“It always gives us such great pleasure to watch how the students come into their own during the Game Jam sessions, and the way in which they work together to make magic happen,” says Robert Chrich, Academic Navigator at Vega.

“Participants are responsible for conceptualising, executing and presenting an entire game from scratch. While they do have the support of Vega navigators, the students are in the driving seat making use of their own intelligence, ingenuity and talent throughout the competition,” he continues. “Game jamming gives students first-hand insight into the game-making industry, which is incredibly vital for those trying to enter the job market.”

The Vega Game Jam provides a valuable platform for students to meet and network with other would-be game-makers as well as professional game developers in the industry, offering students the unique opportunity to learn and work alongside experienced developers. Participation in the Vega Game Jam also allows students to beef up their portfolios, which is particularly rewarding for students hoping to find jobs in the game-making industry.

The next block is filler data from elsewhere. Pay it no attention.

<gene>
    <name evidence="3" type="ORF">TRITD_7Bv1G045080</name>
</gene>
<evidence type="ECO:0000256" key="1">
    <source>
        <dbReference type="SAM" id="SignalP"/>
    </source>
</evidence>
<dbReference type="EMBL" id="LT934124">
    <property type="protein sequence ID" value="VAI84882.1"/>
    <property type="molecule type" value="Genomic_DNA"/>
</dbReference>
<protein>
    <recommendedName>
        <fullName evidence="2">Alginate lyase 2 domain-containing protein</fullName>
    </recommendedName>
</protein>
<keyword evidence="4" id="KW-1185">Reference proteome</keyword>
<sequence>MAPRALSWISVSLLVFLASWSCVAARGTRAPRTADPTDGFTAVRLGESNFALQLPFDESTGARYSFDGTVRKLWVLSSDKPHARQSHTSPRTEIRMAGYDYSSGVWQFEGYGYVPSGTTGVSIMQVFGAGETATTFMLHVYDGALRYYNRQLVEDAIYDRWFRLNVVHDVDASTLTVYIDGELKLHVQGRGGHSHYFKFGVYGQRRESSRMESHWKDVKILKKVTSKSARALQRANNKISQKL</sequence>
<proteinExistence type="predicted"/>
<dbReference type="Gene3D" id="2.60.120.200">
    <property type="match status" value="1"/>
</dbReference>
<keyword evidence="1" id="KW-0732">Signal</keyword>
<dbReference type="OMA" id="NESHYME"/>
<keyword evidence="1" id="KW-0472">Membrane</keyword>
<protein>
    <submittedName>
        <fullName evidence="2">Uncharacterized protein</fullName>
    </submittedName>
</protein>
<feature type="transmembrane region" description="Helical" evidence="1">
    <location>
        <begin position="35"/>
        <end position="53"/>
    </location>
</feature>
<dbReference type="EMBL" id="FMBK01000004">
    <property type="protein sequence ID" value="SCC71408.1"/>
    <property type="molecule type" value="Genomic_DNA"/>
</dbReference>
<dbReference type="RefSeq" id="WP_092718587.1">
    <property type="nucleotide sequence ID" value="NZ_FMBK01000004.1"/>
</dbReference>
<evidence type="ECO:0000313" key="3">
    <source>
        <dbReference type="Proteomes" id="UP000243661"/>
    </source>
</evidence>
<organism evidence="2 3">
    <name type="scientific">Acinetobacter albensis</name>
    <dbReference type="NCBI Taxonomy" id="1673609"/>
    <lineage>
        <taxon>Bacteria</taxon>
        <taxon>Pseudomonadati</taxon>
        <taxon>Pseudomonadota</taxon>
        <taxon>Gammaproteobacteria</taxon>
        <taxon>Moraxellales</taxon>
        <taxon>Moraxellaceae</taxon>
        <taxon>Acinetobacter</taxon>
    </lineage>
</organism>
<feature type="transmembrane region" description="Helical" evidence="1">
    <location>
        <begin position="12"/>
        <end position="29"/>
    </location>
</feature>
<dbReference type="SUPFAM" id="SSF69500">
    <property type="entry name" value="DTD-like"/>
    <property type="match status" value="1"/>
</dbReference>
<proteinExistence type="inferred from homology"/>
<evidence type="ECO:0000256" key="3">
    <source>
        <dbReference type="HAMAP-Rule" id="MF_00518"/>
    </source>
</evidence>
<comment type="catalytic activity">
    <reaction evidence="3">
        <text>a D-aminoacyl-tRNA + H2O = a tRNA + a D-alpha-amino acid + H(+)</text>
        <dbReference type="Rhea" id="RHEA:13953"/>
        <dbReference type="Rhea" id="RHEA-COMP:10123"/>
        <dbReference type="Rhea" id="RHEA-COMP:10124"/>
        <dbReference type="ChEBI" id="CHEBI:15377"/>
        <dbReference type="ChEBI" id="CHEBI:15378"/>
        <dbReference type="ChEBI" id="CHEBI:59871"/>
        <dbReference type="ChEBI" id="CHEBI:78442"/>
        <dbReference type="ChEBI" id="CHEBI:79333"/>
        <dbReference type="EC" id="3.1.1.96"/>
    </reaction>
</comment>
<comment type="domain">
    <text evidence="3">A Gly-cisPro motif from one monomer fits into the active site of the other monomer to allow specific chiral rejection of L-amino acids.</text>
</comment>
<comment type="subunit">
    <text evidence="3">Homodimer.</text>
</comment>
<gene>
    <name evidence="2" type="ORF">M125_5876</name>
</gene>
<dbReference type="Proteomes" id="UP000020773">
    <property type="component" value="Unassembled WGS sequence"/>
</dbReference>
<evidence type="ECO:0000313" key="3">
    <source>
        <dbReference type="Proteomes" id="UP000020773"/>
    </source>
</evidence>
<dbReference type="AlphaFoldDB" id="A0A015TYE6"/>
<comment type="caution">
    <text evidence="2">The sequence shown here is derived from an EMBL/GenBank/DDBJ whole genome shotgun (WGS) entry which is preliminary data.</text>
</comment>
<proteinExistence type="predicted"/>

To help the students find their feet, Vega also hosted a series of workshops to provide gaming ‘newbies’ with valuable insight into some of the mechanics of the development process, including helpful how-to tips on creating the various complex components that make up a game.